[Originally posted Apr. 6, 2015 here, “second half” of the post: https://aapltree.wordpress.com/2015/04/06/the-subtle-seismic-shift-of-the-apple-watch-specialty-store-2/. It kind of always was its own post.
And Now for a Totally Different Brick-and-Mortar Concept
The other month, Tim Cook envisioned a post-wallet world where, say, a passport and a driver’s license (and a health insurance card, and so on) can be kept in digital form (about 8:30 in). The obvious silent assumptions – that they’re provisioned to a device, one designed by Apple and purchased by its customers (say, a future iPhone, at least for now).
“Wait a minute. You’re not suggesting, even in a far-future, potentially-highly-unlikely scenario, that Apple will actually set up brick-and-mortar establishments to directly support your digital identity? Going from the ol’ Apple ID to an actual Apple ID Store?!”
Hey, why not?
To be clear, I have no idea when even digital government ID pilot programs would begin. Mainstreaming? Feels like decades away. And yes, there are enormous barriers to Apple even getting peripherally involved in ID storage, provisioning and protection and it’s not hard to think of a few right off the bat.
• In the US alone, there’s 50 state governments to deal with, each with varying priorities and budgets, with up to 50 different approaches and possibly even more points of view on “privatizing” one of government’s essential functions. And if you can get past all that, there’s probably a competitive bid process, one that Apple, mighty as it is, is not guaranteed to win for any number of reasons.
• Even in such an iPhone stronghold market, the other half of smartphones run Android, complicating any common, secure digital ID platform whether in hardware or software. Will Apple join an existing standards consortium, or lead one of its own (say, in concert with IBM)?
• Lately, Apple’s taken a “hands off” approach to user data, on-device content/communications and payment info, rendering itself unable to see transactions and messages many other players are very keen on collecting, analyzing and profiling. Getting too involved in ID provisioning signals an opposite approach that would surely make privacy advocates wary.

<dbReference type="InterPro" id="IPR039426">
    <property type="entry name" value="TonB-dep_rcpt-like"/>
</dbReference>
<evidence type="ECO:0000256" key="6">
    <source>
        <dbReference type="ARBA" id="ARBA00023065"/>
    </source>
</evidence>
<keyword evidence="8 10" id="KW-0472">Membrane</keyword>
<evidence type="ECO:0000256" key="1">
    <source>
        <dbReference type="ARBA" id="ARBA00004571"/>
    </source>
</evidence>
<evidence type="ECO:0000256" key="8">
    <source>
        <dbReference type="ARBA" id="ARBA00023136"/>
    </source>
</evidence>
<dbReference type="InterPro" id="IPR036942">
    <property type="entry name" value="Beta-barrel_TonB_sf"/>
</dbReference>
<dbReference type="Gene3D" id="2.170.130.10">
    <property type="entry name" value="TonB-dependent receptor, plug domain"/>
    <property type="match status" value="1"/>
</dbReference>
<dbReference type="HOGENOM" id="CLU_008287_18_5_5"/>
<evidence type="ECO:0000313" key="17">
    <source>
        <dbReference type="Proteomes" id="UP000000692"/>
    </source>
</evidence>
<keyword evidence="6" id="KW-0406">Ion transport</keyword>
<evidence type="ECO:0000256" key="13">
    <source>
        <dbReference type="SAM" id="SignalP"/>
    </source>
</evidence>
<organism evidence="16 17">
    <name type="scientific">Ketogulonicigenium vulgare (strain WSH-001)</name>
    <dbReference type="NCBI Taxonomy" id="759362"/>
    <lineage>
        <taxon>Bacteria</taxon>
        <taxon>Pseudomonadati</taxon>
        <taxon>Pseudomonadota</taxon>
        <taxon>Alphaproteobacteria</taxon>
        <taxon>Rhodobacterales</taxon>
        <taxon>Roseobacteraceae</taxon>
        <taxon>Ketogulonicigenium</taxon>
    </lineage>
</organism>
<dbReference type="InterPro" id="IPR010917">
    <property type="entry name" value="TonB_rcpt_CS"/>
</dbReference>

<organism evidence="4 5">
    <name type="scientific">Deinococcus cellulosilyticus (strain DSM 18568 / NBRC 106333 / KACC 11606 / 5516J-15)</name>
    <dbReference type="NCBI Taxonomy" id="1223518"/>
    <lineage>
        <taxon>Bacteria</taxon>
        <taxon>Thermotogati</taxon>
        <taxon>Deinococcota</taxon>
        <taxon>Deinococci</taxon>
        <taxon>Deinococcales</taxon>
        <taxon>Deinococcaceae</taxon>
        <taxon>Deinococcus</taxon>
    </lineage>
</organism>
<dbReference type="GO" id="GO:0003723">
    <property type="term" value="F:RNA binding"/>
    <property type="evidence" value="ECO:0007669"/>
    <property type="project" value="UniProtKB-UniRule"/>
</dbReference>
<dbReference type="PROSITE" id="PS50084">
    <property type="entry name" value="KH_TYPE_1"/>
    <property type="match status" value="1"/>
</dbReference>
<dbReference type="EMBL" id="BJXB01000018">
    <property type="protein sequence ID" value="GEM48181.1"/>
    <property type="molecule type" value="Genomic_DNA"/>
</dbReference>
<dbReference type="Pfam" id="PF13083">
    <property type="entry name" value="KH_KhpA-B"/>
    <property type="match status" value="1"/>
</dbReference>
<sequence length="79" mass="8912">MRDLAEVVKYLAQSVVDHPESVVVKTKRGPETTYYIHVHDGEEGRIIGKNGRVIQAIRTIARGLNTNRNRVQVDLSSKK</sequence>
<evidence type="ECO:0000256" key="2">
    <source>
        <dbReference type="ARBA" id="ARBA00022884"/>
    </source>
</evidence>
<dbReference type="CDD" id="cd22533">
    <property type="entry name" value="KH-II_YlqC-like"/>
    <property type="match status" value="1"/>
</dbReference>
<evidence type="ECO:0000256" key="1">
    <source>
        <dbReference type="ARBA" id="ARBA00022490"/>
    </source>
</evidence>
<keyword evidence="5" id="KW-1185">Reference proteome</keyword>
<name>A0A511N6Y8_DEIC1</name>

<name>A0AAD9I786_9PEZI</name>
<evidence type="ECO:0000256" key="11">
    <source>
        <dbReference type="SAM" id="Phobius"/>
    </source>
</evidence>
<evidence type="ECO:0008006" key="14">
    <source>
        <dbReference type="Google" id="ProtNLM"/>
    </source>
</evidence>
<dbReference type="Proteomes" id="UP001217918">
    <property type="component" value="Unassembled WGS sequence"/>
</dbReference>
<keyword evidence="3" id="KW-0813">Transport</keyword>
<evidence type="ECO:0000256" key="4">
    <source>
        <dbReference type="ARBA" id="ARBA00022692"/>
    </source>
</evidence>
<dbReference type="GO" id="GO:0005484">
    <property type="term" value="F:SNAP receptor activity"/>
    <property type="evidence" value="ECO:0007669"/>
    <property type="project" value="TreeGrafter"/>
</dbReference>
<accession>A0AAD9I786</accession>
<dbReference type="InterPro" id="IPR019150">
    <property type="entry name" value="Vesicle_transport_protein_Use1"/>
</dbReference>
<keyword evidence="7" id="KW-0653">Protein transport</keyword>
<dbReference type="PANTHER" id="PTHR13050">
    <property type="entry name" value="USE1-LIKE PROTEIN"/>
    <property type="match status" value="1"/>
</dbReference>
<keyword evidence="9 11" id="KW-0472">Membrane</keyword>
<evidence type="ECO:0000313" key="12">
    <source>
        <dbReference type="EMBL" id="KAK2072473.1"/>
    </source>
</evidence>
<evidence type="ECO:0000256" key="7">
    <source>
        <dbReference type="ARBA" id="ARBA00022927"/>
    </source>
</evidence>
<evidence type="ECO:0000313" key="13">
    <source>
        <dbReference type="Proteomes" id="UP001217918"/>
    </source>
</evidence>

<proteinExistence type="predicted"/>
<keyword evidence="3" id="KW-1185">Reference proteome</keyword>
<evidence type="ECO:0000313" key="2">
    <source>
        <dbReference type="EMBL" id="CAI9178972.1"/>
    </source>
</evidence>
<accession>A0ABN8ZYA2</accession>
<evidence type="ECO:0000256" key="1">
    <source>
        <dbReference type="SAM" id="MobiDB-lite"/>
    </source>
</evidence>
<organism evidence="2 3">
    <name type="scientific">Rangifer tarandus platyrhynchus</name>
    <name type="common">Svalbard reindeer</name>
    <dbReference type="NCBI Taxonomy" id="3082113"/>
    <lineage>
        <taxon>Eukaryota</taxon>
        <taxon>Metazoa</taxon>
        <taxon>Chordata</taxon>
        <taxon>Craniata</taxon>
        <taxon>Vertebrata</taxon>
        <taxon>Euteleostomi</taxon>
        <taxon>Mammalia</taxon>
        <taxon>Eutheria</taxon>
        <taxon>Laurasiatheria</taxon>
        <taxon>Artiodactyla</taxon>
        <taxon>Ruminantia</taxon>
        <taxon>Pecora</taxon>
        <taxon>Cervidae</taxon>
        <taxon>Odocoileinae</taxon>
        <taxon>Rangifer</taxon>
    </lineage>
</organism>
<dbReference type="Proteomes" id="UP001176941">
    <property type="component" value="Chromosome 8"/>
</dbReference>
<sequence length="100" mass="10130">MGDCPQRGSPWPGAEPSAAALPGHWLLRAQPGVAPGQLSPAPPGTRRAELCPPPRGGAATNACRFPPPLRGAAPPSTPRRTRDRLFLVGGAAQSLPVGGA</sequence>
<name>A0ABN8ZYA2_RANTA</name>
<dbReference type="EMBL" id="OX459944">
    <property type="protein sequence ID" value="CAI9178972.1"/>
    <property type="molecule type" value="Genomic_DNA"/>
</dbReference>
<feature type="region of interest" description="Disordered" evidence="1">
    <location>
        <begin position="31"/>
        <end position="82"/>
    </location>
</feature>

And yet – national, state and local governments outsource to private companies (directly or indirectly) all the time. They don’t do full-in-house development of the software that takes your driver’s license photo. They didn’t in-house the computer, the printer or the plastic card stock/lamination. Public universities partner with Google for e-mail and apps. CalPERS, one of the largest pension funds in the world with around $300 billion in assets under management, has a ton of external investment managers. Infineon (sound familiar?) is (or was) a supplier of the chip embedded in the current chip-embedded US passports. As I understand it, Smart Card Alliance members use their products and technologies to control facility access by government employees and authorized contractors across the globe.
Believe it or not, millions upon millions of customers place a lot of trust in Apple. Who’s to say Apple won’t have a seat at the table when demand, or necessity, for digital, provisionable identification reaches a critical point? By then, Apple will have had some time to prove it effectively safeguards payment information, and has a gold standard trusted security platform (given Apple Pay, probably co-developed or consortium-led) that states can build their ID provisioning upon.
Of course, that also means there may come a time where Apple will “cross a line” and need to take greater responsibility for digital ID provisioning, even identity protection. Hence, the need to be more than just online and on the phone.
So…will Apple issue your driver’s license? Yeah, probably not. I don’t think it’d want to. But once your government ID’s been provisioned to a trusted, presumably secure electronic device such as an iPhone (hello, biometrics), you have the items needed (along with, in most cases, your biometrics and your face) for identity verification, no small or uncommon thing in this world. Most US citizens need only update their driver’s license/State ID every 4-8 years or so, and passports every 10. But they’re displayed and checked against much more often than that.
And there’s three firms that come to mind that do identity verifications quite a lot: Experian, Equifax, and TransUnion.
A retail installation that assists with identity integrity, maybe as part of a paid identity protection service? Offers notary/verification services for certain major online and offline transactions? Helps lock down all provisioned digital ID cards along with payment tokens in case of physical or virtual theft, and warns the major credit rating agencies? That’s crazy talk!
Then again, in 2001, no one thought Apple would become a worldwide music store (now with radio station and its own version of Spotify), much less make a smartphone (almost a billion of them at this point) with biometrically-secured contactless payments. And a certain Channel Marketing Corp. president gave Apple Retail two years before it turned out the lights on a very painful and expensive mistake.
So who knows. Maybe there’s something to Apple brick and mortar expanding to support other aspects of customers’ digital lives after all.